Need for chemotherapy resurfaces
by Paula Levy

published: February 18, 2004

The first time we met Rosanne Himmelman about seven months ago, she was beginning chemotherapy to fight metastatic colon cancer. Through periodic updates, Rosanne is sharing her experience. This is part six of her journey.

Disappointed is how Rosanne Himmelman described her feelings when she found out that she needed to go back on chemotherapy so soon.

Recently the metastatic colon cancer patient was told that her break from chemotherapy has been short-lived because the cancer in her body has become active.

"I am disappointed. I did want a longer break," said Rosanne about not being fully recovered from her last treatment. However, she does admit the cancer journey is a bumpy road.

"It doesn't always go well from Day One. There are dips and valleys. This is just a minor set-back," she said.

Halifax oncologist Dr. Danny Rayson said her latest CT Scan on January 21 confirmed that tumours have grown significantly in eight weeks and resuming chemotherapy treatment was her best option.

Dr. Rayson suspects that the secondary cancers have learned to bypass her current chemotherapy drugs. He hopes by administering the treatment in a different way, the cancer cells will be tricked into once again responding to chemotherapy.

Dr. Rayson suggested administering the chemotherapy through an Infusor Infusion Pump. Rosanne will receive the same chemotherapy drugs but now when she finishes chemo at South Shore Regional Hospital (SSRH), she will take additional 5FU with her in a pump that will be attached continuously for two days. During the time the additional chemo will be released slowly.

"It's basically the same medicine, but given in a different way," said Dr. Rayson, noting the new regimen is called Folfiri. "We're hoping to sort of trick the cancer cells by giving them this infusion. It's a bigger total dose of the 5FU, but given over a prolonged period of time. And that tries to take advantage of how these cells work."

He said by extending the time that chemotherapy is in Rosanne's system, it will catch the cells at different cycles thereby increasing the effectiveness of chemo.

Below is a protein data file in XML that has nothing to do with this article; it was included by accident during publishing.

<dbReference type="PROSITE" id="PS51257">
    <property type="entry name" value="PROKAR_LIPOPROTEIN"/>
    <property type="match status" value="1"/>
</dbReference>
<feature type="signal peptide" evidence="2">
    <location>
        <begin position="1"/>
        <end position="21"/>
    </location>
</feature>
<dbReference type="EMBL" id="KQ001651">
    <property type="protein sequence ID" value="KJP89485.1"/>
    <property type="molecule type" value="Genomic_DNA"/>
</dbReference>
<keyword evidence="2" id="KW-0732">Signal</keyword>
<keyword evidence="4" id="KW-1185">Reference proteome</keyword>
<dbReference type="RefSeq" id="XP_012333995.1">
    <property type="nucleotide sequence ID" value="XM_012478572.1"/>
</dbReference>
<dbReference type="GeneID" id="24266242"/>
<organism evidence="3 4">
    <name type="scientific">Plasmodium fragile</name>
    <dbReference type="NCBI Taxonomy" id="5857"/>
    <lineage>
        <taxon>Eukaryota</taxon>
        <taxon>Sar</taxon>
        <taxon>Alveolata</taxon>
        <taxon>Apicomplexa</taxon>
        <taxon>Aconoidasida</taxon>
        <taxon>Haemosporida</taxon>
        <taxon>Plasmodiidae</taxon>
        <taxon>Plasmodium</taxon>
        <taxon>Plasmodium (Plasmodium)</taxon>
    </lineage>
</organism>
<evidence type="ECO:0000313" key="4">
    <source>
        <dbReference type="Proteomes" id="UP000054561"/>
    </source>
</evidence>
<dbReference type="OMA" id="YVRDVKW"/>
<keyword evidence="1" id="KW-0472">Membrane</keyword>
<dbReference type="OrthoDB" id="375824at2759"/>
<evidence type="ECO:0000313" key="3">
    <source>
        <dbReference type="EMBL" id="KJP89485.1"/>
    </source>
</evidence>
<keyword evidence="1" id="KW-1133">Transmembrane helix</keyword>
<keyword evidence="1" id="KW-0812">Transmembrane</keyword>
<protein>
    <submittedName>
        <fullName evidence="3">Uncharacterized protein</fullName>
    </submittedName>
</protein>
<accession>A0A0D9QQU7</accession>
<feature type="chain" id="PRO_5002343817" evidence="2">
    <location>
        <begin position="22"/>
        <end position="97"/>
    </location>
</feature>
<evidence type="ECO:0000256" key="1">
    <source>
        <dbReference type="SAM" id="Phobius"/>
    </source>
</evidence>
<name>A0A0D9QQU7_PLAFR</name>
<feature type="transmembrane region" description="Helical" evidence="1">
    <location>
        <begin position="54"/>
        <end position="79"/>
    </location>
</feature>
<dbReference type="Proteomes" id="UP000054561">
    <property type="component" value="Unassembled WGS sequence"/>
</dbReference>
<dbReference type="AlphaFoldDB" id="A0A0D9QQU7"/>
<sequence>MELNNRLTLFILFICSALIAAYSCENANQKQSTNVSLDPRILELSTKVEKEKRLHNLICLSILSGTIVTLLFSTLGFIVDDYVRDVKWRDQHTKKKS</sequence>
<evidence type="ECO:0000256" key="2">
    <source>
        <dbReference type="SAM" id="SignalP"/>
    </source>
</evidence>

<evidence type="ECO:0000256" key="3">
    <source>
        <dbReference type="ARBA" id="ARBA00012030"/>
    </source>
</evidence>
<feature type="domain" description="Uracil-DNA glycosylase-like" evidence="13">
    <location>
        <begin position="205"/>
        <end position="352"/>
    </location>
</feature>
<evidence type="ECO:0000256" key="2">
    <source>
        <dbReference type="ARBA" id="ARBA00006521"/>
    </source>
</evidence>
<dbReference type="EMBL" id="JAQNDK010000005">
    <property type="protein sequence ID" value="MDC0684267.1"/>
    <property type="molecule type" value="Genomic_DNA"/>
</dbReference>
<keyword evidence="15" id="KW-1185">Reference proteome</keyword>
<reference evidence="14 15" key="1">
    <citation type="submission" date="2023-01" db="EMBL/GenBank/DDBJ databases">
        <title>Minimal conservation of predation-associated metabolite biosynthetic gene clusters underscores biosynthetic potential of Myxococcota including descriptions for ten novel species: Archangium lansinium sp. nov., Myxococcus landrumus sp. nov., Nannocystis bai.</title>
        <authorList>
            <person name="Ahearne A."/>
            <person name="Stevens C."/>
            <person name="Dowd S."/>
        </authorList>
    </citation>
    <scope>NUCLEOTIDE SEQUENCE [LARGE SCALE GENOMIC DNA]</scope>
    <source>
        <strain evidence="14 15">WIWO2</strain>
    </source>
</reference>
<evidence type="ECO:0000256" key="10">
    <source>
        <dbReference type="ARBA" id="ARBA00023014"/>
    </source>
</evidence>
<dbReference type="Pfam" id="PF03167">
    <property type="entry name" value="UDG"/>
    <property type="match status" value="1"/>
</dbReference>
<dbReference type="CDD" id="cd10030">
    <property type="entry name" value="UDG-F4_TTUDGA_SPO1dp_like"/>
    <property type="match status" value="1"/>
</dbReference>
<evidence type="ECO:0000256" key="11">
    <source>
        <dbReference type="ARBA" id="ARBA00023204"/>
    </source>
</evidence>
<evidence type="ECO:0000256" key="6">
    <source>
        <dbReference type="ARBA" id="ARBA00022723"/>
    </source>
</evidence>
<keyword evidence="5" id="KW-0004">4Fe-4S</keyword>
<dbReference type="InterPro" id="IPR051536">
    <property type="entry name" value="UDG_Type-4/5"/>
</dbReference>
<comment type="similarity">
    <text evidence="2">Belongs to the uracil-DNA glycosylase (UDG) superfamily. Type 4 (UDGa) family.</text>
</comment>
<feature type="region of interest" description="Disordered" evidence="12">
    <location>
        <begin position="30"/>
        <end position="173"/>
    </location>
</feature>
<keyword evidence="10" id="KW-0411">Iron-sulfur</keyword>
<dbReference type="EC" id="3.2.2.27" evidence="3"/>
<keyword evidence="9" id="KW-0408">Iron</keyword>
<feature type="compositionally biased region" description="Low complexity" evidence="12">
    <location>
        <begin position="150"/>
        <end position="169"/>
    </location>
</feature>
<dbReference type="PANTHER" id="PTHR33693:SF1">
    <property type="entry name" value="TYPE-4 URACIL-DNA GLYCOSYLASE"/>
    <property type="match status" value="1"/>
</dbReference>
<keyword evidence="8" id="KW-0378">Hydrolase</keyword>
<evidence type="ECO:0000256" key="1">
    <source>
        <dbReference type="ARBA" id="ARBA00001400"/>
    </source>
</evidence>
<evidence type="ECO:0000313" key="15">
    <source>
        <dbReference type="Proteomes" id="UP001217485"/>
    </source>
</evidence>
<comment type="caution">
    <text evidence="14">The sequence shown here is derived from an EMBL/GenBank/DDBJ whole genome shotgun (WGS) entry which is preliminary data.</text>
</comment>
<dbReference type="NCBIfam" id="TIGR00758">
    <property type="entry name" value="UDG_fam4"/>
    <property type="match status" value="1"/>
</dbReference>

X-ray technologist Anne Sifton prepares the machinery for Rosanne Himmelman's CT Scan which determined that the cancer is once again active.

"What the risk is, is when you keep going back to the same medicines, there's a possibility that the cells will become resistant. That's one of the reasons for the break, to help prevent that from happening. So cancers learn how to bypass chemotherapy. There is a risk of that happening. But we're trying to trick them by using the drugs a different way, but they're still the same medicines. That's why we're getting the CT Scan much earlier to make sure that we're not dealing with resistant cells."

Rosanne admitted she gets a little frustrated there seems to be so few new chemotherapy drugs or treatments available for metastatic colon cancer.

"You never hear about new things for colon. It's been almost two and half years for me and I'm on the same chemo that I was to begin with. There's no new breakthroughs," said Rosanne.

But Dr. Rayson said there is another option if the disease is not brought under control with the new regimen.

He said after six weeks, she will have a CT Scan to determine if the new regimen is effective. If it is not, changing one of the anti-cancer drugs to another called oxaliplatin will be his recommendation. That regimen is called Folfox. He said the drug has been in existence for five or six years but only finished its clinical trials in the past two years.

"In Canada it's being used in exactly this situation," he said. "In your case, what we certainly could see is that these cells have learned how to bypass...The different drug will trick them again if we need to."

Dr. Rayson also reassured her there are other therapies coming within the next few years. "There are more options coming down the line quickly," he said.

Rosanne's goal is to have the tumours regress to give her time until newer treatments become available.

"You have not lost all the ground," he encouraged Rosanne about what she has gained from the last rounds of chemotherapy. "My fear is that if we wait another three months, you will have. So that's why we're hopeful that a new way of delivering this stuff, hopefully we can really turn the clock back and get you back to where you were."

Dr. Rayson said ideally, he would like to see Folfiri keep the cells dormant for 18 months.

"That is ideal. When we have a change in a shorter time period of stopping chemotherapy, it's less than ideal. It tells us the cancer cells are activated again earlier than before. But absolutely there is still plenty of hope in terms of trying the same drugs in new ways and different drugs."

For the time being, Rosanne plans to surround herself with positive energy and back off a little in emotionally supporting other cancer patients while she deals with the set-back to her own health.

Oncology nurse Barb Grant told Rosanne to keep her spirits up and minimize stress in her life. She told Rosanne that she needs to focus and take care of herself right now.

< <   1   2   3   4   5   6   7   8   9   10   11   12   Continues...   > >
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